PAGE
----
I got most of the repairs complete on a 577 that was pretty trashed I was in to the calibration document to adjusting the vertical amp gain there was very little adjustment. Holding in the beam find button and moving the position know the trace moves up and down but also moves in a J pattern on the crt when moving the vertical position control from clockwise to full counter clockwise. I have tested all 4 transistors and all the resisters in the vertical drive section and they all test with in spec however the amp and drive transistors are VERY poorly matched when it comes to Hfe. Troubleshooting lead me back to U570 which should be a tek 156-0200-00 (AKA MC1456P) what was in the socket was a metal can labeled S 7939 1826 0569. the unit is a very early one display serial number is B010114 the chassis serial is B010124. Power supply checks out OK and is working. Any one know what I can use in replacement of a 156-200?


Re: Tektronix 2465A noise on readout

John Gord
 

Gregor,
How does the collector of Q1981 look compared to the waveform in the service manual? If that looks OK, I would check the grounding of all the paths around there, including the transformer, Q1981, and C1972. It sure looks like something has a damped high frequency ringing, pinged at the HV oscillator rate.
--John Gord

On Sat, Oct 10, 2020 at 11:31 PM, Gregor wrote:


I have some new findings! I jumped back to John's idea that it could be caused
by HV power supply. So I did the following test. I connected the CH1 input of
the oscilloscope to 100uF filter capacitor (C1972) on the HV power supply (I
connected nothing to the other channels).
And here is the result:
https://www.dropbox.com/s/th61anj5sho2m98/IMG_0737.jpg?dl=0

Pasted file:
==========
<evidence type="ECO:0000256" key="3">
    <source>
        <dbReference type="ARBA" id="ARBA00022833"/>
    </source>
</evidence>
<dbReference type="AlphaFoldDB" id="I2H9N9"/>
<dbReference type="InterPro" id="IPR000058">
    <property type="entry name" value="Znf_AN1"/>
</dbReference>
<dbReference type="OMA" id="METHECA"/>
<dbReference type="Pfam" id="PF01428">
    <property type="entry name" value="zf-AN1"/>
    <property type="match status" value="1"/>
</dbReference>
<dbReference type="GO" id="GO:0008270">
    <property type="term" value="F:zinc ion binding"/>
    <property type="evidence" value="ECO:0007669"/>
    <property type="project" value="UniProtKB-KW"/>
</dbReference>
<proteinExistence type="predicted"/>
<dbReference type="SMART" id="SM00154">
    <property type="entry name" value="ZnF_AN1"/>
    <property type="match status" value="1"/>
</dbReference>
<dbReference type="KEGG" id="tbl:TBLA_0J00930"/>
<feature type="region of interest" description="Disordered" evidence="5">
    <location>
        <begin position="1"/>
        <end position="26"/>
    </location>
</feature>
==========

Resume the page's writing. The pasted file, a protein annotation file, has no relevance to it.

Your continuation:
As you can see the HV oscillator is perfectly synchronous with the noise (I
should have done this test earlier).
So I know from my previous test, that C1972 isn't causing the problem therefor
I will dig deeper into the HV power supply. Any additional suggestions?

-Gregor


Re: Tektronix 2465A noise on readout

Gregor
 

I have some new findings! I jumped back to John's idea that it could be caused by HV power supply. So I did the following test. I connected the CH1 input of the oscilloscope to 100uF filter capacitor (C1972) on the HV power supply (I connected nothing to the other channels).
And here is the result:
https://www.dropbox.com/s/th61anj5sho2m98/IMG_0737.jpg?dl=0
As you can see the HV oscillator is perfectly synchronous with the noise (I should have done this test earlier).
So I know from my previous test, that C1972 isn't causing the problem therefor I will dig deeper into the HV power supply. Any additional suggestions?

-Gregor


Re: Looking for 366 1280 00 (trig level knob for 465B)

dabono@...
 

I don't have an exact replacement, but I can get one that's pretty close (my 465B also had a cracked trigger level knob). I don't know the part number, unfortunately.

The main difference is the one I used has a "skirt" at the base with a white dot indicator. The original is a straight taper, with a white line indicator on the side. But they both fit the same size shaft, and have the same size opening for the trigger slope knob.

PM me if interested and I can send a picture.

9501 - 9520 of 181537